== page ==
Movement can be difficult due to disorders that restrict joint movement or cause weakness, stiffness, tremors, or difficulty initiating movement (for example, Parkinson’s disease). Movement may also be limited when it causes pain. People who have muscle, ligament, bone, or joint pain tend to intentionally or unintentionally reduce movement. This limitation of movement often gives the impression of weakness even though the nervous system and muscles are able to do the movement.
The joint may have a limited range of motion due to:
Previous injury to the joint caused by severe tissue scarring
Prolonged immobilization of the joint (for example, when a person’s arm is paralyzed from a stroke or in a sling) that shortens the tendons
Fluid buildup in the joint due to arthritis or an acute injury (it feels like the joint is locked)
A piece of torn cartilage (usually from a knee injury) prevents the joint from moving.
Although many people complain of weakness when they feel tired or stressed, true weakness means that making full effort does not cause severe or normal muscle contractions. Normal voluntary muscle contraction requires the brain to send a signal that travels through the spinal cord and nerves to reach a normally functioning muscle. Therefore, true weakness can result from injury or disease that affects the nervous system, the muscles, or the connections that connect them (the neuromuscular junction). Weakness is weakness.
Evaluation and treatment
Doctors can often diagnose weakness based on a person’s symptoms and the results of a physical examination. Doctors first try to determine if the person can contract the muscle with normal force. If muscle strength is normal, and the person has difficulty moving the joint, the doctor will try to move the person’s joint while the person is at rest (passive motion). If movement is painful, arthritis may be the problem. If passive movement causes little pain but is restricted, the problem may be a joint that has contracted (for example, due to scar tissue) or stiffness due to spasticity (hypertension) or rigidity in the nervous system. If passive movement causes little pain and is not restricted, doctors encourage the person to try to move as hard as possible. If movement continues to be difficult but does not cause pain, true weakness is likely.
For joints with a limited range of motion, joint flexibility can be increased through stretching exercises and physical therapy. If the joint’s range of motion is severely restricted due to tissue scarring, surgery may be necessary. The best way to relieve weakness is to treat the disorder that is causing it, but physical therapy helps a lot even when there is no ideal drug treatment.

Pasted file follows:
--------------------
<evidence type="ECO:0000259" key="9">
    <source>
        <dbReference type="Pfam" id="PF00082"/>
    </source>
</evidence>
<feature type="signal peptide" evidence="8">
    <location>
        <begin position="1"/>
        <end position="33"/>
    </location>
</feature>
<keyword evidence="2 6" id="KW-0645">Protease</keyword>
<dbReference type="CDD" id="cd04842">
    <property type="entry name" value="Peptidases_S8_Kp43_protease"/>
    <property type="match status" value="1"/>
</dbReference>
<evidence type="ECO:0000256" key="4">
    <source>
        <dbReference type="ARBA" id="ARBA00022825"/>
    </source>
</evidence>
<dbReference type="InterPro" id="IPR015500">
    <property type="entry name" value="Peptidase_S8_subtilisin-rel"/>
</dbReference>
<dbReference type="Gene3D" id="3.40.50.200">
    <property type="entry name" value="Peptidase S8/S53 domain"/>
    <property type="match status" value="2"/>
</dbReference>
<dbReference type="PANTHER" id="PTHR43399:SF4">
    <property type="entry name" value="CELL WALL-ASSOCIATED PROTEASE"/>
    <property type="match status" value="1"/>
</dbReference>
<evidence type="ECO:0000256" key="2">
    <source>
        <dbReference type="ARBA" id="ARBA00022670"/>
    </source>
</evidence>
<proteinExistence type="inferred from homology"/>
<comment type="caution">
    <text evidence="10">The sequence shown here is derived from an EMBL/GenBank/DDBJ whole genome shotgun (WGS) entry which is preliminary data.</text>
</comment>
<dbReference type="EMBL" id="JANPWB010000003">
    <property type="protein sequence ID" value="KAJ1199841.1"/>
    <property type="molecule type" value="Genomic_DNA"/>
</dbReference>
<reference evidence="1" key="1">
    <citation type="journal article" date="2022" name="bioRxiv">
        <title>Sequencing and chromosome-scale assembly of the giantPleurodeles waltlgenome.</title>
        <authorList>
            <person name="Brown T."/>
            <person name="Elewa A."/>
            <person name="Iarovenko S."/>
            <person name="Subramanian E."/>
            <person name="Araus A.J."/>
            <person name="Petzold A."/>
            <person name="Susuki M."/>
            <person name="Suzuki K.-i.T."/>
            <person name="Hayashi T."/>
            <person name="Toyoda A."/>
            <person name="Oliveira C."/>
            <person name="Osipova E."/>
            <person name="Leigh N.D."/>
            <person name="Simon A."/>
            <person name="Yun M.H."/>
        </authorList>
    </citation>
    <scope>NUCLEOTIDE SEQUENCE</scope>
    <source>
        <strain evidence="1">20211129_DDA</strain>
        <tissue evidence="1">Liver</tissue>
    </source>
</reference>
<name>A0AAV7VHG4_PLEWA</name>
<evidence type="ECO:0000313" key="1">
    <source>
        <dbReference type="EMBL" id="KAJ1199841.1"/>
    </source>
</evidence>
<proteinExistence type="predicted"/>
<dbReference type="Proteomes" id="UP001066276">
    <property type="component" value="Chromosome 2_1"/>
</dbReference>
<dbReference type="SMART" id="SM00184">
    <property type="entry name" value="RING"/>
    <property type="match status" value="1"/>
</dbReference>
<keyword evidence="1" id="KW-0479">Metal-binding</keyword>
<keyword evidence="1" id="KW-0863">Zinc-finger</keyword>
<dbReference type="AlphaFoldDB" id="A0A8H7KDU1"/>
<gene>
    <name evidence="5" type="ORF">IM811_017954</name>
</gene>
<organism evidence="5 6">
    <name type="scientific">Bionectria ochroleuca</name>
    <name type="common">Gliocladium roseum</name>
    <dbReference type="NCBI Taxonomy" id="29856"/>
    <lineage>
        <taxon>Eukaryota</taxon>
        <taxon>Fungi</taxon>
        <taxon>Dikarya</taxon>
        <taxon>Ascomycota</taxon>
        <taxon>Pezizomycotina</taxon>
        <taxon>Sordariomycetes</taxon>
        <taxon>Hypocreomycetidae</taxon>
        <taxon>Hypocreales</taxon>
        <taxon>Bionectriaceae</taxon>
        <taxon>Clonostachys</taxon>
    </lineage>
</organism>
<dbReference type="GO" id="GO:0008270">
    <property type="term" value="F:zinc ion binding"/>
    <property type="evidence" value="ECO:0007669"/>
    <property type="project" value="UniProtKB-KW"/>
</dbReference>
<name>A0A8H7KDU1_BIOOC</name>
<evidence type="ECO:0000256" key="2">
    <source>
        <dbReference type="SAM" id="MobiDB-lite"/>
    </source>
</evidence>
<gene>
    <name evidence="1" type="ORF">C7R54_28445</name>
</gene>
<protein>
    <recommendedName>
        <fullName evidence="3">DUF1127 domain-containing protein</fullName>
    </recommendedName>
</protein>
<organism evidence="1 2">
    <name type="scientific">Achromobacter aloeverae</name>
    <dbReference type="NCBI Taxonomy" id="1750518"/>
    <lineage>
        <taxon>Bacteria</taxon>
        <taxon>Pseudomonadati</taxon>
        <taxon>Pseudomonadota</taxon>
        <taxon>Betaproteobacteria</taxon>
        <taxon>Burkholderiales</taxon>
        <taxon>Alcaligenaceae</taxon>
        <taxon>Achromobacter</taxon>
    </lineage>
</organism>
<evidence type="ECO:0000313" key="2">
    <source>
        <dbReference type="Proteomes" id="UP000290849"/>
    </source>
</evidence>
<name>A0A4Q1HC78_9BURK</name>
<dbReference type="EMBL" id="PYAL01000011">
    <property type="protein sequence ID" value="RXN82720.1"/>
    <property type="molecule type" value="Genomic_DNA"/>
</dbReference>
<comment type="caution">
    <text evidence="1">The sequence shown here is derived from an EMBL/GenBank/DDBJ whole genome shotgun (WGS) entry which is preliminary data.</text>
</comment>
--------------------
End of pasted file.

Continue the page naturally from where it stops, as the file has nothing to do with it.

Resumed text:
Musculoskeletal pain can be caused by disorders of the bones, joints, muscles, tendons, ligaments, or bursae, or a combination of these disorders. Injuries are the most common cause of pain.
Bone pain is deep, piercing, or dull. It is usually caused by an injury. Other less common causes of bone pain include bone infection (osteomyelitis), endocrine disorders, and tumors.
Muscle pain (known as myalgia) is often less severe than bone pain but can be very bothersome. For example, a muscle spasm or spasm (a persistent, painful muscle contraction) of the calf is an intense pain often called a muscle stiffness. Pain can occur when a muscle is affected by an injury, lack of blood flow to the muscle, infection, or a tumor.
Tendon or ligament pain is often less severe than bone pain. They are often described as “acute” and are exacerbated when the affected tendon or ligament is stretched or moved and are usually relieved by rest. Common causes of tendon pain include tendinitis, tenosynovitis, lateral or medial epicondylitis, and tendon injuries. The most common cause of ligament pain is an injury (sprain).
Bursae, small fluid-filled sacs, provide a protective cushion around the joints. Bursa pain can be caused by bruising, overuse, gout, or infection. The pain usually worsens with a movement involving the bursae and is relieved at rest. The affected bursa may swell.
It’s possible that joint pain (called arthralgia) is related to inflammation of the joints (called arthritis). Arthritis may cause swelling as well as pain. A wide range of disorders can cause arthritis, including inflammatory arthritis (such as rheumatoid arthritis), osteoarthritis, infective arthritis, gout and related disorders, autoimmune disorders, lupus erythematosus, and lupus erythematosus (systemic lupus erythematosus). Injuries that affect part of the bone inside the joint. Arthritis-related pain can be new (acute, such as when caused by infections, injuries, or gout) or long-lasting (chronic, such as from rheumatoid arthritis or osteoarthritis). Pain from arthritis usually worsens when the joint is moved but is usually present even when the joint is immobile. Sometimes the pain in the structures near the joint, such as ligaments, tendons, and scabs, comes from the joint.
fibromyalgia (see fibromyalgia) can cause pain in muscles, tendons, or ligaments. The pain is usually severe or causes tenderness in several places and may be difficult to describe, but usually does not come from the joints. Affected people usually have other symptoms, such as tiredness and poor sleep.
Some musculoskeletal disorders cause pain by putting pressure on nerves. These conditions include tunnel syndromes (eg, carpal tunnel syndrome see carpal tunnel syndrome, cubital tunnel syndrome see carpal tunnel syndrome). The pain tends to radiate along the nerve pathway, which may give a burning feeling. It is usually accompanied by tingling, numbness, or both.